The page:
Maria Romero

Published: July 27, 2022

Topic: Stories

Survival of jeepney drivers and operators, who are trying to recover from the effects of the Covid-19, is now being threatened not only by the push to modernize the ‘kings of the roads,’ but also by the pandemic and the skyrocketing fuel prices.

A jeepney driver plying the Pasig-Quiapo route for seven years, Jeffrey Marquez used to take home at least P800 a day. On good days, he could earn as much as P2,000.

But he left the transport sector a few months after the government announced the implementation of the Public Utility Vehicle Modernization Program (PUVMP), which sought to stop the reliance of commuters on outdated, often small-scale road-based vehicles such as jeepneys.

“I used to earn enough back then. But I decided to stop driving instead of joining the government’s modernization program. How else can I afford to buy a new jeepney when I am only earning enough to last us a day?” he asked.

Marquez, 41, now works as a driver of a small construction materials supplier in Mandaluyong City where he is assured of a bi-monthly salary enough to cover his family’s basic needs. To earn extra money, he works as a house painter.

It’s a different story for another jeepney driver, Marco Dimaala, 44, who remained traversing the Punta Kalentong-Divisoria route. But after years of enduring the daily grind, Dimaala, a father of three, is now worried that the government may strictly implement the PUVMP soon as more people go out due to eased pandemic restrictions. If this happens, he may be forced to quit his only livelihood.

Dimaala admitted that he would rather sell his old jeepney unit than take a hefty loan from a state-run bank.

Financial heartbreak

“I cannot afford to get that much loan unless I will be subsidized for that. I only earn enough, sometimes a day’s worth of work won’t even suffice, especially now that the diesel prices are so expensive,” he lamented.

The survival of jeepney drivers and operators, who are trying to recover from the effects of the Covid-19, is now being threatened not only by the push to modernize the “kings of the roads,” but also by the pandemic and the skyrocketing fuel prices.

The government is actively pursuing the jeepney transport sector’s modernization to reduce harmful carbon dioxide emissions and solve the pollution issue from old jeepneys. Most importantly, the program helps reduce the heavy traffic in the country. | photograph by Rio Leonelle Deluvio for the daily tribune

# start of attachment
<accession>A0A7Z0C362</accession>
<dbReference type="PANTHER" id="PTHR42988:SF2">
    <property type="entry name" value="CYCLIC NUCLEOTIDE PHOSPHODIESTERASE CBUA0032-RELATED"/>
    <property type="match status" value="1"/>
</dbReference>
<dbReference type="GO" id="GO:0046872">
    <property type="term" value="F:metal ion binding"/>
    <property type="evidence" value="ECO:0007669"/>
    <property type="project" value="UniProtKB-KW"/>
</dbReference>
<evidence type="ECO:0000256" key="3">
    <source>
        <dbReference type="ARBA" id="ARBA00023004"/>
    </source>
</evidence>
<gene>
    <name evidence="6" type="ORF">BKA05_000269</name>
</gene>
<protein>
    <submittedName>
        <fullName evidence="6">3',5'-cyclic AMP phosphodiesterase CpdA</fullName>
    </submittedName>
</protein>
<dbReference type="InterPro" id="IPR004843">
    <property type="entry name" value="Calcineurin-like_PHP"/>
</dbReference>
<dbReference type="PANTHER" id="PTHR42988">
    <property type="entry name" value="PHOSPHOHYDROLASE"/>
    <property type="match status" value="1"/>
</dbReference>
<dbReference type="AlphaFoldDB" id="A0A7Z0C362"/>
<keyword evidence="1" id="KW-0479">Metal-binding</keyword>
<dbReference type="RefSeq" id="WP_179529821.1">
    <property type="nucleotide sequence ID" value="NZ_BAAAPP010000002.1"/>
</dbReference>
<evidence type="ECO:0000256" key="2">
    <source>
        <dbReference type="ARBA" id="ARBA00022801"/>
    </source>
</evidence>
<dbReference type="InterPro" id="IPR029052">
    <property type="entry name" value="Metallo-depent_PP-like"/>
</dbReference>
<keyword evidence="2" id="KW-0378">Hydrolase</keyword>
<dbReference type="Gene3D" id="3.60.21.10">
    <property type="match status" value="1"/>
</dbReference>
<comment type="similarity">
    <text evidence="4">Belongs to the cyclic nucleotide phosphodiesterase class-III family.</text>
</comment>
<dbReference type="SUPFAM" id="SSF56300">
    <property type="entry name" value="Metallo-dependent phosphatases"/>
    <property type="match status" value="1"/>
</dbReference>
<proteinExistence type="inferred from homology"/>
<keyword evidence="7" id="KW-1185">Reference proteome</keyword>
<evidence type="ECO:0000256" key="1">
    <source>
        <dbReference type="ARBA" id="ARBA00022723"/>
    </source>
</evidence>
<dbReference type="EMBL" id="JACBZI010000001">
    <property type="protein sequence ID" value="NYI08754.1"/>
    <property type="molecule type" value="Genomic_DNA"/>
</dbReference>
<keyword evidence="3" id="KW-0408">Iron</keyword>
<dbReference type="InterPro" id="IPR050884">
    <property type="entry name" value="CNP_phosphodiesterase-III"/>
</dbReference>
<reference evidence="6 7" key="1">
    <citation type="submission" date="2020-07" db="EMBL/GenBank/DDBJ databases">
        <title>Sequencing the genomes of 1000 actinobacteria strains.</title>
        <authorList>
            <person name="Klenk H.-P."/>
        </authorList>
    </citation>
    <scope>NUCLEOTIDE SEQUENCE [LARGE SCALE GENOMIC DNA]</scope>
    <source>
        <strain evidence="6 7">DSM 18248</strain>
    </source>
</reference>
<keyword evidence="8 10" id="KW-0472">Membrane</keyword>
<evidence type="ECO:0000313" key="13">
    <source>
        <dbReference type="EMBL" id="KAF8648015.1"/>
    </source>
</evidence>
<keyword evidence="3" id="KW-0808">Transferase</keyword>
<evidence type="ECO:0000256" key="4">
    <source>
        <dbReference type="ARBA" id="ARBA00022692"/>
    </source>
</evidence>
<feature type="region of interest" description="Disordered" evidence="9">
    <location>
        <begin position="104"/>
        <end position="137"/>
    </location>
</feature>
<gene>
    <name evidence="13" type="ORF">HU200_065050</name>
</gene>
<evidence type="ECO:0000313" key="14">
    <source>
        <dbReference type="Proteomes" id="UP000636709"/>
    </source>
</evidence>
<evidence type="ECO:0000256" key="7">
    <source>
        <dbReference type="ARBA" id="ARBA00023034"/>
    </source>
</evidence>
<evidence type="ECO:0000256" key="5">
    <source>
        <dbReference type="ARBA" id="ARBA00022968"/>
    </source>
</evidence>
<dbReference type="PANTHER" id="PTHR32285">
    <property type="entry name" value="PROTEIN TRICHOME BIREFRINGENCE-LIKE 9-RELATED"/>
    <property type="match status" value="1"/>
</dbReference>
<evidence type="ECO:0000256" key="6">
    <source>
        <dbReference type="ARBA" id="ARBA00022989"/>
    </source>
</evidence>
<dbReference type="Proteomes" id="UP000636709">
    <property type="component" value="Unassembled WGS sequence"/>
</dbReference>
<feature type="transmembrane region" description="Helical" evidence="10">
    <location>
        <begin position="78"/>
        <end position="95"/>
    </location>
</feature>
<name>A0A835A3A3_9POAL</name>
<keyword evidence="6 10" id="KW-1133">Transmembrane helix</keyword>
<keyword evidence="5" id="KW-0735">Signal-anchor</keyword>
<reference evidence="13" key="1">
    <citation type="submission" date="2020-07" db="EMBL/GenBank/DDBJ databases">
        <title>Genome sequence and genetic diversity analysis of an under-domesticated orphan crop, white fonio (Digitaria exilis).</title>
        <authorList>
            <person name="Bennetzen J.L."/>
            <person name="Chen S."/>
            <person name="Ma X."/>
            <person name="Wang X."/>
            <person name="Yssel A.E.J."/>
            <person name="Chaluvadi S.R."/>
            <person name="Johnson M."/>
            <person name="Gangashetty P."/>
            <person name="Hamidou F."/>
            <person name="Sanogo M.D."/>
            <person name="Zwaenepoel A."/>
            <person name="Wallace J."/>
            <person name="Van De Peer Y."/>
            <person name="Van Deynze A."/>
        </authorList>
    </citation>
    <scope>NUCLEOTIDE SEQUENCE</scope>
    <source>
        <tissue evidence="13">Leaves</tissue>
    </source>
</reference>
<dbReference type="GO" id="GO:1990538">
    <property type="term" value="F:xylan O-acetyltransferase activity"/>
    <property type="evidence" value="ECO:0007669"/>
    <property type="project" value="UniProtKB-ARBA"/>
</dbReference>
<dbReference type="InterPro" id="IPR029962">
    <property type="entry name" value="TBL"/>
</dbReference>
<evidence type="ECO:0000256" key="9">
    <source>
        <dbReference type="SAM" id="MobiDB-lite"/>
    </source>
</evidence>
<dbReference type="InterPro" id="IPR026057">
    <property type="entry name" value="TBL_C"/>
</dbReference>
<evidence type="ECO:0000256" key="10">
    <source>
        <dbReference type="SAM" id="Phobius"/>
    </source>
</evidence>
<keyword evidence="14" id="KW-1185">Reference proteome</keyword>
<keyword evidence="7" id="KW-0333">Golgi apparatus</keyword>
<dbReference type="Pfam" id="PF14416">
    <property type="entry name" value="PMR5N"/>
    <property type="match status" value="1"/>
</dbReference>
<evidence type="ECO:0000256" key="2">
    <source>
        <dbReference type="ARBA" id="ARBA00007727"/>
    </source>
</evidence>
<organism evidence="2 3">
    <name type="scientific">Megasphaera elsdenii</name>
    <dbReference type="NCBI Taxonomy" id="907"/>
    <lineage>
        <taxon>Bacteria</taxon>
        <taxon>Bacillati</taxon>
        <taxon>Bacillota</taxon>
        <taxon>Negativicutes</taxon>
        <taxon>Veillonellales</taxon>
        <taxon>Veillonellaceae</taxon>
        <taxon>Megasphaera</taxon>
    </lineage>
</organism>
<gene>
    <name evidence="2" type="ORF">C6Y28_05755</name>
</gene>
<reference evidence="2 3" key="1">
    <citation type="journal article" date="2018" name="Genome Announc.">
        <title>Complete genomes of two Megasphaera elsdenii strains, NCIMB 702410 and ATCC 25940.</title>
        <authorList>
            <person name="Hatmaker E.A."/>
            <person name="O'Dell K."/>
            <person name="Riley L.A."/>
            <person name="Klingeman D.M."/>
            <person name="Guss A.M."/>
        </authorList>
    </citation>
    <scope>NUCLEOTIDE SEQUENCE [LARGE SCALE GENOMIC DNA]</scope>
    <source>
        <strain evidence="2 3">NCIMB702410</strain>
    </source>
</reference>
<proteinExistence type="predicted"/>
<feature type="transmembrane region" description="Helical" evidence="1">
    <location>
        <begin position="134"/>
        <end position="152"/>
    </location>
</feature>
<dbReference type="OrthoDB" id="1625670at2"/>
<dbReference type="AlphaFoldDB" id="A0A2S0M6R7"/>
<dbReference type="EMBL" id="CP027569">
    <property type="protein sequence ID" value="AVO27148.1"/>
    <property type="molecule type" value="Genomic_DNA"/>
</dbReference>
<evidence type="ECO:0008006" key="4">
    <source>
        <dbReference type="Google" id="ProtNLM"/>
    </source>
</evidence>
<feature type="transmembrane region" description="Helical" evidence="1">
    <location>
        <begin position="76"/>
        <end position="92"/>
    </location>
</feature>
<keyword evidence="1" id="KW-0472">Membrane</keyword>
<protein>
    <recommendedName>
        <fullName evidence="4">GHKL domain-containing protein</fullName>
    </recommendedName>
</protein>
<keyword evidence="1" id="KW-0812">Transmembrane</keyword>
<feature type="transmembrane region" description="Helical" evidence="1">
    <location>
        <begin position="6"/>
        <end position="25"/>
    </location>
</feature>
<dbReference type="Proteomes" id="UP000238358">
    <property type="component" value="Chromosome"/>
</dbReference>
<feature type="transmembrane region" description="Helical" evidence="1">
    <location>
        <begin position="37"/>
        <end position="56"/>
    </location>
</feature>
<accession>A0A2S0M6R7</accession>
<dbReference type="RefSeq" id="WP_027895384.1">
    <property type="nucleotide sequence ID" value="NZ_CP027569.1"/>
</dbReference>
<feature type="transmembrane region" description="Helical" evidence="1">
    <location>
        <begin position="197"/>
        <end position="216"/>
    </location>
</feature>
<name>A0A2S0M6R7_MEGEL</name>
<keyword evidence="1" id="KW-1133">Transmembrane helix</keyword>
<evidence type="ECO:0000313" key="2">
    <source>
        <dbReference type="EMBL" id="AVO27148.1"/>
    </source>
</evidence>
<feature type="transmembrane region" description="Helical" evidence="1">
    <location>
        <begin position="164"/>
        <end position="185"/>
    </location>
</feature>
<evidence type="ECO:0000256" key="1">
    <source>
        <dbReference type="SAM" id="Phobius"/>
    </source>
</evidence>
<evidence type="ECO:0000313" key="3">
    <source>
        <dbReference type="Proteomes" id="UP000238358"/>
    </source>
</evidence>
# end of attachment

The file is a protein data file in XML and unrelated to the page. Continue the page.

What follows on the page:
Environmentally sustainable low-carbon transition

In June 2017, the Department of Transportation (DoTr) launched the PUVMP. The program aims to come up with a “restructured, modern, well-managed and environmentally sustainable transport sector where drivers and operators have stable, sufficient and dignified livelihoods while commuters get to their destinations quickly, safely and comfortably.”

The program was met with strong opposition from transport workers who have dubbed the PUVMP as a “phase out.”

Former Transportation Secretary Arthur Tugade maintained that the program is not anti-poor, saying it is designed to strengthen and guarantee the profitability of the jeepney business.

“We want a system where the jeepney will be compliant with the specifications we want in the program so that our livelihood is a combination of environmental responsibility. Make a living but take care of the generations to come,” he said in a statement sent to the media just weeks before the new admin took over.

Under the program, new jeepney units should run with Euro 4-compliant engines or electrically-powered engines with solar panels for roofs. These modern PUV should also be equipped with closed-circuit television cameras, a GPS navigation system, an Automatic Fare Collection System, speed limiters, dashboard cameras, and WiFi.

In a forum held on 29 June, Climate Change Commission Secretary Robert E.A. Borje emphasized that the PUVMP should translate to a more sustainable and low-carbon transportation system.

“We need to be transformative as we transition the transport sector to low carbon development. We need to forge partnerships, unlock access to finance and technology, and operate in a whole-of-nation approach towards an effective and transformative low carbon transport sector – a transformation that would benefit everyone,” Borje said.

Based on the 2010 National Greenhouse Gas Inventory, the transport sector ranked as the third-largest emitter sector in the country with 24.17 metric tons of carbon dioxide equivalent (MTCO2e).

These emissions are caused by land transportation, which accounted for 87.88 percent of the total share while water-borne navigation accounted for 9.18 percent and domestic aviation for 2.95 percent.

Strong resistance

Despite the initiative’s climate and environmental benefits, jeepney drivers and operators have long been resisting the PUVMP.

In 2020, the government doubled the subsidy it will grant those who retire their units to P160,000 from P80,000. But for drivers and operators, the price tag of a modern jeep, which can be as high as P2.4 million, is simply too expensive.

According to Pinagkaisang Samahan ng Tsuper and Operator Nationwide (PISTON) and the No to Jeepney Phaseout Coalition, at least 500,000 drivers and 3,000 operators, with their corresponding two million families, may be affected by the phase-out of old jeepneys.